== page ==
There's a lot of talk about quantum entanglement these days, where a particle influences its 'entangled' counterpart when any sort of measurement is attempted on it. The particles are entangled in a way that their spatial separation doesn't matter when it comes to one particle influencing the other.
[My references to 'particles' favour the omnipresent, multi-purpose photon of course :-) - Two entangled photons can be created by a process called 'parametic down conversion', where a photon spends a romantic evening with an atom from a beta-borium-borate crystal, and nine picoseconds later, said atom decays and pops out twins, or rather two entangled photons].
Einstein and two of his students, Podolsky and Rosen - in that order (E.P.R), if you want the best google results - conceived a famous argument to question the completeness of quantum theory. A salient component of this argument had Einstein considering the hypothetical example of gunpowder that was intrinsically unstable (i.e. could explode as a result of forces/reactions from within the gunpowder system). He applied Schrödinger's equation to it to determine the state of the gunpowder after a year and determined that the equation would give him garbage (of course, Einstein put this result across very politely to Schrödinger).
The culture of physics in these quantum echelons is such that Schrödinger could respond to Einstein with his cat experiment (strikingly similar to Einstein's gunpowder) and though the result gave us little concrete understanding, we still applaud the response.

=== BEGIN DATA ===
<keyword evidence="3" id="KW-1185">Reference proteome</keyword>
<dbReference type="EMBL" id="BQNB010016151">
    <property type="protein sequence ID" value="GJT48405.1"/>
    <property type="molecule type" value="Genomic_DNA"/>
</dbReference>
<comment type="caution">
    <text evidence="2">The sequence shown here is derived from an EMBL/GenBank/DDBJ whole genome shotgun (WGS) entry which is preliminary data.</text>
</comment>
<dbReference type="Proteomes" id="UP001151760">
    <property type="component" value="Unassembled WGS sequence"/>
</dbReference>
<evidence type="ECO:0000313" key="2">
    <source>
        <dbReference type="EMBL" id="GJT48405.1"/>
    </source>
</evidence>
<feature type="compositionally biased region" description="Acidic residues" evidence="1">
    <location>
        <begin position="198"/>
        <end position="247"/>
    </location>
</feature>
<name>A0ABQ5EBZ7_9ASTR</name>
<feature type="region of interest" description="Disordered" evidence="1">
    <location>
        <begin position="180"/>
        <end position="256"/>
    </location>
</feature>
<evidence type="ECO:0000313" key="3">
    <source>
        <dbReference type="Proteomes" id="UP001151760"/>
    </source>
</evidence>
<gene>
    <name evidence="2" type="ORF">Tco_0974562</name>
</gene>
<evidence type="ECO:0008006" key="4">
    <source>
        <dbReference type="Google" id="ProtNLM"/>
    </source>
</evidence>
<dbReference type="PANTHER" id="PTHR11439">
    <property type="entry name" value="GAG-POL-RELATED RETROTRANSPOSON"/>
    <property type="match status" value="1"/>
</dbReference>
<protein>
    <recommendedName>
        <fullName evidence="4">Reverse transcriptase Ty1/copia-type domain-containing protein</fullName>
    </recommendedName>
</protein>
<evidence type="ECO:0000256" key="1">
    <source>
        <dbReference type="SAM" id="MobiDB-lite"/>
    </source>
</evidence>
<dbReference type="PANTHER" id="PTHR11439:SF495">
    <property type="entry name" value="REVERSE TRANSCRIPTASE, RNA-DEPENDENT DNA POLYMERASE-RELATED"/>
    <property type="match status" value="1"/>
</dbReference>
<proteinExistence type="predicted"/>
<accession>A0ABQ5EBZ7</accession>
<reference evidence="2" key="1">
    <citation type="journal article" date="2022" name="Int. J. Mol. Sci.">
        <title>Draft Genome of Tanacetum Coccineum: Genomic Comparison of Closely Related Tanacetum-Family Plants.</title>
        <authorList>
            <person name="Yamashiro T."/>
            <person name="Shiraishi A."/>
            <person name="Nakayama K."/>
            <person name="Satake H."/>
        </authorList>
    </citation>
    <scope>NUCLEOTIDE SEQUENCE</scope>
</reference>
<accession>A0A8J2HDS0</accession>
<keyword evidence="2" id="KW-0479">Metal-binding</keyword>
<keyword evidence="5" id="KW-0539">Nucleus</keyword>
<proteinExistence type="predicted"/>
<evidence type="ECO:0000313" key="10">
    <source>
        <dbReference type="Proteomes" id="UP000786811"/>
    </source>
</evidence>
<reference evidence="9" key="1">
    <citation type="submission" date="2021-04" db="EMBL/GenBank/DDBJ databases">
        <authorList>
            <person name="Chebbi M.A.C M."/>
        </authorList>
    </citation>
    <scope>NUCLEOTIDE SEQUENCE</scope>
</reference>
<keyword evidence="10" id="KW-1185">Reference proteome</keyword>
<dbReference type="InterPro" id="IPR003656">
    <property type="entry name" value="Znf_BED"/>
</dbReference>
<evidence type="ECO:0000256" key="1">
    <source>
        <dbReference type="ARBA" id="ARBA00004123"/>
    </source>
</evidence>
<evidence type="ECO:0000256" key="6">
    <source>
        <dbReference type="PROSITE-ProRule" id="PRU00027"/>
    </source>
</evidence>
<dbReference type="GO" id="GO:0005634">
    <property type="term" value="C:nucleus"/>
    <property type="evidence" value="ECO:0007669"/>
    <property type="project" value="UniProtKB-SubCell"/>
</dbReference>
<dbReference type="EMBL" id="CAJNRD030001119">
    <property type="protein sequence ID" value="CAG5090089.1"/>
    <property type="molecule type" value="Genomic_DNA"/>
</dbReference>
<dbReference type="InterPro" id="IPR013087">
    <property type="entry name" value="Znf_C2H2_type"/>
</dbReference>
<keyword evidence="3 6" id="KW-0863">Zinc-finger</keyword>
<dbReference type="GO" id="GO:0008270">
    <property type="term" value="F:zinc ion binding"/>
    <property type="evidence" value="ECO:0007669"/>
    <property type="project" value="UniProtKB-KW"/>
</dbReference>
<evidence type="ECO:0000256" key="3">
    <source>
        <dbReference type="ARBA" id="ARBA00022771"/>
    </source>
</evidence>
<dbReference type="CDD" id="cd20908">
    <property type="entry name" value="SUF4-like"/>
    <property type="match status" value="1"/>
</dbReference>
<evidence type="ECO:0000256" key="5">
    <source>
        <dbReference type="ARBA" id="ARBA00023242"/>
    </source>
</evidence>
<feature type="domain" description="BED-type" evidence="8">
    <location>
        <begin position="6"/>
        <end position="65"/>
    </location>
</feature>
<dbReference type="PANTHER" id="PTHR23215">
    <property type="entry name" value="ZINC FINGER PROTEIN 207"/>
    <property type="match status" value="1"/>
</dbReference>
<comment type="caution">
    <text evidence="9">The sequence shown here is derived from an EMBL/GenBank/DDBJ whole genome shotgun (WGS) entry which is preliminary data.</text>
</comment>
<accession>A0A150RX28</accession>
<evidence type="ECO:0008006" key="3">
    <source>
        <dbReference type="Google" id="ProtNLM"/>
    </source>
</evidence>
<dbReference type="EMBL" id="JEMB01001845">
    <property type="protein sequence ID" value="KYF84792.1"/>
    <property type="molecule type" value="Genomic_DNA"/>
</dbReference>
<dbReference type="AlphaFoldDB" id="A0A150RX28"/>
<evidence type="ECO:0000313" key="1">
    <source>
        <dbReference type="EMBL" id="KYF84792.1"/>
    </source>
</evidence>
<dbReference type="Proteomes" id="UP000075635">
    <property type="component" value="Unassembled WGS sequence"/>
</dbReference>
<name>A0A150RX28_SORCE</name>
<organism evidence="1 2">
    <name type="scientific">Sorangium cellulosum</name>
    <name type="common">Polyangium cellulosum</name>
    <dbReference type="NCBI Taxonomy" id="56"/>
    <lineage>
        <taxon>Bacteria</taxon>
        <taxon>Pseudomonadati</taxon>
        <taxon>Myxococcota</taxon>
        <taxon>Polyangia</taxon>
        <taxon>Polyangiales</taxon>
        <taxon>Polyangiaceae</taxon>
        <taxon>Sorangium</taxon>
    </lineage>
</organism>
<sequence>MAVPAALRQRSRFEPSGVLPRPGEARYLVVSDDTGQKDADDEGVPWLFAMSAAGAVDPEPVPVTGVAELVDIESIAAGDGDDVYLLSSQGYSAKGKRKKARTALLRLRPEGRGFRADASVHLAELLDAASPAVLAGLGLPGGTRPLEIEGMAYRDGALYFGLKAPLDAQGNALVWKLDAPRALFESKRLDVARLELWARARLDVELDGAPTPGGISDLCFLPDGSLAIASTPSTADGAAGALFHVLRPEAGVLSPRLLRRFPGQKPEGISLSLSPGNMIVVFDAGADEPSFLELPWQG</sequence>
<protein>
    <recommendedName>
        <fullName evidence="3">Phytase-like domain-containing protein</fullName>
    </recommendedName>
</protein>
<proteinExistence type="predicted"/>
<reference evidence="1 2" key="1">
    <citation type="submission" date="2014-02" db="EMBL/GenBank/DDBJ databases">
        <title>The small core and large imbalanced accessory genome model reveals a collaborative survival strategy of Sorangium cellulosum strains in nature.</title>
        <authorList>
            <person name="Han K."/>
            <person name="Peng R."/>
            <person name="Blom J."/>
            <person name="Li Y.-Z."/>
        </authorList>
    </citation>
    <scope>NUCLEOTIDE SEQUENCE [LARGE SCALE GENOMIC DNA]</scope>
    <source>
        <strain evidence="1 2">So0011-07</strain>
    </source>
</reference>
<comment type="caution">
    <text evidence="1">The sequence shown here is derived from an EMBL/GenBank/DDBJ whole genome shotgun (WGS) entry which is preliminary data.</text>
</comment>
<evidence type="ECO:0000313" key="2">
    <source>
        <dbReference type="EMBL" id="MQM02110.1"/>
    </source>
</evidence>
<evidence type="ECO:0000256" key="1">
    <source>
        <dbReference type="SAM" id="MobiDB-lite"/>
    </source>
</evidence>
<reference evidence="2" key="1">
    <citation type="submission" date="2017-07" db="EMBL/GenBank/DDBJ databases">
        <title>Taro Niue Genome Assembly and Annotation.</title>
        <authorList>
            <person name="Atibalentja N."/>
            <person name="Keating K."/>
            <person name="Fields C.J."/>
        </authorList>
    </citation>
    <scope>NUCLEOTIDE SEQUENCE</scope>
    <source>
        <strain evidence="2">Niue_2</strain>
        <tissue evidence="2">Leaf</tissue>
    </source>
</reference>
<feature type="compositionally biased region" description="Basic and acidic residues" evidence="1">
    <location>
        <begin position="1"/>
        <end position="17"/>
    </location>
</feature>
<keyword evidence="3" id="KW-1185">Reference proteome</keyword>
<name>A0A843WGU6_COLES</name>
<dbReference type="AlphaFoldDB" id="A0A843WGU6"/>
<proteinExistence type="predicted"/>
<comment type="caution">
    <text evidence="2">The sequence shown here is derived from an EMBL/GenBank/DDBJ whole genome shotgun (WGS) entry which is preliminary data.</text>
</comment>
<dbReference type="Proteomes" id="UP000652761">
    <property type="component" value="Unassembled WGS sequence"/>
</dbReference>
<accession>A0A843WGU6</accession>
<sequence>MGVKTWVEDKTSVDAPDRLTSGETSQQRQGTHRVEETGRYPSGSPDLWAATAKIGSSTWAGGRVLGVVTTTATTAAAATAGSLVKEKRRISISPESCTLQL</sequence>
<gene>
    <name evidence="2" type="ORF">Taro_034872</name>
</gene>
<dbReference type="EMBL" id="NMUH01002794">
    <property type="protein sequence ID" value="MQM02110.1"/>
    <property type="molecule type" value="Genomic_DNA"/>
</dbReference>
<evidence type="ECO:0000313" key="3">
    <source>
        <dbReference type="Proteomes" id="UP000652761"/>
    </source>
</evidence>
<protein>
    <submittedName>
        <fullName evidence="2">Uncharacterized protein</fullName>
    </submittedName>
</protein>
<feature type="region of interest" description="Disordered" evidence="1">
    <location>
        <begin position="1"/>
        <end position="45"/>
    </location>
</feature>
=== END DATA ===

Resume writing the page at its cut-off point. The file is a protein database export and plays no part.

In these rarefied clouds of opinions and philosophies on the nature of particles, it's refreshing to see these theories actually put to use in real-life:
One such application of quantum entanglement is in cryptography. The parties involved are Alice and Bob. Each of them have two distinct bit-measuring machines. Alice sends Bob the entangled dual of a piece of information and both of them proceed to measure the bits comprising the information. The trick here is that they each choose a random machine to measure individual bits.
The key to this encryption: Alice and Bob then share with each other information about which machine they used to measure which bit. This information can be shared across a public channel and it won't help an eavesdropper. Instances where different machines were used are dropped, because the results, even if identical, do not confirm entanglement. The remaining bits are condensed and of these, Bob and Alice again compare, publicly, a random sample to ensure that the information they have is identical bit-for-bit. If yes, keep, if no, discard.
Simplistically, the probability is high that an eavesdropper would alter the information while trying to spy on the communication. The more information that the eavesdropper gathers about the key, the higher the likelihood that Alice and Bob will realise they're being snooped upon and will try the communication anew.
Possibly the most foolproof cipher :)